Do you promise Nigerians that the National Assembly will do a good job by identifying a credible candidate for the post, despite party affiliation?

Of course. When it comes to matters of national importance, if we don't take the issue of these elections very seriously, it might bring this country down. We should be able to bring up a system that will be honest and unambiguous in order to bring out the best. The National Assembly stands for the good of this country. If we are unable to conduct credible elections, then democracy will suffer. It behooves on all of us to ensure that the next elections are very clear.

One other recommendation is that all electoral cases be decided before elected officials are sworn in to avoid a situation where elections are nullified after about two years like we are witnessing today, yet the FEC rejected that too. Do you also accept that?

I don't agree with the FEC because this is a very good introduction into the system. I think all elections must be decided before the National Assembly is convened and before governments are inaugurated because it will ensure that what we have even in my state does not happen again. A situation where a governor has been sworn in and as a governor for one year, then suddenly an election is nullified and a fresh one re-ordered, and the governor wins again and starts new a term is not good. So, instead of spending four years as provided by the constitution, he spends up to five years. I agree that all cases must be disposed of before governors and legislators are inaugurated.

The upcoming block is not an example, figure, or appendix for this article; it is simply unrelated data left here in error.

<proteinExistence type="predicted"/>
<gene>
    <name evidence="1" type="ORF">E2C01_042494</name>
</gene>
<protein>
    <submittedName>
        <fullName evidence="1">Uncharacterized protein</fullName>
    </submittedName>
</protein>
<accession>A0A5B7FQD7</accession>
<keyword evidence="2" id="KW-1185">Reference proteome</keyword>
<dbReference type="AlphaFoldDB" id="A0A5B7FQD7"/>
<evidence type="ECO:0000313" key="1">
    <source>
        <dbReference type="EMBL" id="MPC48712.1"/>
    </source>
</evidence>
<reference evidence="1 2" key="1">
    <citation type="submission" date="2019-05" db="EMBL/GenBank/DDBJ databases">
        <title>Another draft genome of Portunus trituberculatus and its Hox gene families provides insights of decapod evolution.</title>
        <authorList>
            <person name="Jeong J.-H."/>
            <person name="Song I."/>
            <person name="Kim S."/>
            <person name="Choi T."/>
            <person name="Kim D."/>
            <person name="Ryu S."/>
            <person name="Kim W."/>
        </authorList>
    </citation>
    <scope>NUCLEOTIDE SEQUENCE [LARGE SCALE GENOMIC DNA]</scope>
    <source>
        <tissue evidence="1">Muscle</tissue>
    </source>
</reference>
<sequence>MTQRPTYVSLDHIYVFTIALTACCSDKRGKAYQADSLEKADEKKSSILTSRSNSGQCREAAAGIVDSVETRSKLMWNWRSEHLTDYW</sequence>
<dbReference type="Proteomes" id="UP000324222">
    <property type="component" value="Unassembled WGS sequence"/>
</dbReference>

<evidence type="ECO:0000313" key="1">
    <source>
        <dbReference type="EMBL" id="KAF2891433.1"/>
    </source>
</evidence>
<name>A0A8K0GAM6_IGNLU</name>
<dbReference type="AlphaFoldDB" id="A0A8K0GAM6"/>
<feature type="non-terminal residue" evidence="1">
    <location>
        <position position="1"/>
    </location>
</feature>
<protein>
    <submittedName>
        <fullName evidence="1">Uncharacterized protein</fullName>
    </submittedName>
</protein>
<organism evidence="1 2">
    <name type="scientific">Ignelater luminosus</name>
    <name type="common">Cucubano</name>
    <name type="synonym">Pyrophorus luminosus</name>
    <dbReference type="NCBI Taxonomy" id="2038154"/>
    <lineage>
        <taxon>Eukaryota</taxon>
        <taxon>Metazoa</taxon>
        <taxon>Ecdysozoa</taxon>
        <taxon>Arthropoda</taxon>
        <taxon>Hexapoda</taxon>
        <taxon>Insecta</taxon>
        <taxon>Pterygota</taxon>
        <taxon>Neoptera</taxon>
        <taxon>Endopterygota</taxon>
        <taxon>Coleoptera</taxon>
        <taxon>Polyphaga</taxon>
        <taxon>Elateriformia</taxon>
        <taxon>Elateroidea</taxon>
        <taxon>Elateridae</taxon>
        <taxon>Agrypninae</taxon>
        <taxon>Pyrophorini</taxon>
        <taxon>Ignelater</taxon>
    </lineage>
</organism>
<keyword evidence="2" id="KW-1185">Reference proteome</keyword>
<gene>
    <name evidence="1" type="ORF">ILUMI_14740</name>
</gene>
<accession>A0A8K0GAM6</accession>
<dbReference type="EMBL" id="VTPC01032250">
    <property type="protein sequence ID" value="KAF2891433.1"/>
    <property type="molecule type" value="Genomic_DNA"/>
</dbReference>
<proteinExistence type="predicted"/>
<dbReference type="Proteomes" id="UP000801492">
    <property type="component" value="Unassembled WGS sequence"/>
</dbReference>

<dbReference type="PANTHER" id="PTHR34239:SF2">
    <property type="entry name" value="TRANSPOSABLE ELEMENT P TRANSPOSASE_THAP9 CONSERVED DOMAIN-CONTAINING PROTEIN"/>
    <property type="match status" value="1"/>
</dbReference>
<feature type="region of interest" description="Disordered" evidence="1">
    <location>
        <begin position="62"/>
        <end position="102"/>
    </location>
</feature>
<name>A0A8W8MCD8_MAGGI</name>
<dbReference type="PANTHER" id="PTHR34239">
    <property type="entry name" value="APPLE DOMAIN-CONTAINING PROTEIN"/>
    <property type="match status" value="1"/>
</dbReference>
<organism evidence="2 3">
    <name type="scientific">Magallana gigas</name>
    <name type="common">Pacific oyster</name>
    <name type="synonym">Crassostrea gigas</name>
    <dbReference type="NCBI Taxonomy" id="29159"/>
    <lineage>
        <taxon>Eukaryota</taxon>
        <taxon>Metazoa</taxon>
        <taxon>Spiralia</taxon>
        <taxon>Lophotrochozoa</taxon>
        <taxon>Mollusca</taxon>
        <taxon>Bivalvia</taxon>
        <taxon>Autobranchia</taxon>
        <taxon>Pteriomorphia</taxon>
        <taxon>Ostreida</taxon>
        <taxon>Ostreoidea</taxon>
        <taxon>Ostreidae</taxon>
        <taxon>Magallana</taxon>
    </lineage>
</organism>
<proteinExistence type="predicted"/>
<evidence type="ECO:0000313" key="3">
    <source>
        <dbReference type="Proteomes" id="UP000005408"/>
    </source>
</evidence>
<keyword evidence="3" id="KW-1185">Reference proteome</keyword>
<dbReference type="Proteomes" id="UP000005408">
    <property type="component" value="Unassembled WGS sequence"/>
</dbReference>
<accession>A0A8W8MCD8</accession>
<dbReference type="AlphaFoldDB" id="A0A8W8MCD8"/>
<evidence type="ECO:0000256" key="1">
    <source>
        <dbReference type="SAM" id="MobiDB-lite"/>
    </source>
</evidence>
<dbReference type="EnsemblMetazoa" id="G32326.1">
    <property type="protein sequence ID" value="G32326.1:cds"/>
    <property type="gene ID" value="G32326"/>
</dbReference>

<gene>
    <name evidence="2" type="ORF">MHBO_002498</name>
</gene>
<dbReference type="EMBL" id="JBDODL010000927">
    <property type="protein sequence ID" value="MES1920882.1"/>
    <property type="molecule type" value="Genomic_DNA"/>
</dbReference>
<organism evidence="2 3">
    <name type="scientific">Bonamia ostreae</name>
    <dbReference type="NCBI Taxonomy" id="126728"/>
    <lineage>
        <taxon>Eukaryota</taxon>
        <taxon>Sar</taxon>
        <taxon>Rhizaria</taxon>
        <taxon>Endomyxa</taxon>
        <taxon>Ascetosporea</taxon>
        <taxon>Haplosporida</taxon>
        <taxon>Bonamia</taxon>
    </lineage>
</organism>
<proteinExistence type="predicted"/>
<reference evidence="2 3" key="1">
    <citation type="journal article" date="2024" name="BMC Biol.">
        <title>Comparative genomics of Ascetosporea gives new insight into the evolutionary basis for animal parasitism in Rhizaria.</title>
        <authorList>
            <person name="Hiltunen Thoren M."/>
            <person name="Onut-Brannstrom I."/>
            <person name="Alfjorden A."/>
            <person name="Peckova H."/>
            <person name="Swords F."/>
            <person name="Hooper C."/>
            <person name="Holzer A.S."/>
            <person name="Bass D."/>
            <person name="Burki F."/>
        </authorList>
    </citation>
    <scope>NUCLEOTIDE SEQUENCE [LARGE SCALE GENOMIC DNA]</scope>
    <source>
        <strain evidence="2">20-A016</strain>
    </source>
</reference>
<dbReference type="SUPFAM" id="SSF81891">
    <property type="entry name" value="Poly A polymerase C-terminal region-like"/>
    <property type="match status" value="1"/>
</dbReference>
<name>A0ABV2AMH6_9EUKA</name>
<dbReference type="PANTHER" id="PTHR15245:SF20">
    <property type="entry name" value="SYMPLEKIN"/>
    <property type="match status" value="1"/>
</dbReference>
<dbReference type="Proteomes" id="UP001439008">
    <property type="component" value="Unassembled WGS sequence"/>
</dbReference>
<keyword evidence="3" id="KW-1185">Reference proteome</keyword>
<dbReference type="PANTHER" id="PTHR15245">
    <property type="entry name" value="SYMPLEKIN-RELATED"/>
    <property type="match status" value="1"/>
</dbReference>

I have spoken with some of your colleagues and they have assured that when the electoral reform bill finally comes to the National Assembly, they will tinker with some aspects that are not favourable to Nigerians. Can you promise that the National Assembly will surely be responsible to the Nigerian people?

The National Assembly will carry out its duties without fear or favour. Note that the electoral reform bill will not automatically become law until the National Assembly endorses it. The National Assembly is desirous that elections be free and fair because that is the only way to sustain democracy in this country. So this National Assembly will ensure that future elections will be free and fair.

Events in your home state suggest that since the annulment of governorship election last year that saw governor Murtala Nyako leaving government house temporarily, the relationship between the executive and the legislative appears to have faded. Are you not worried that the two arms of government are working at par?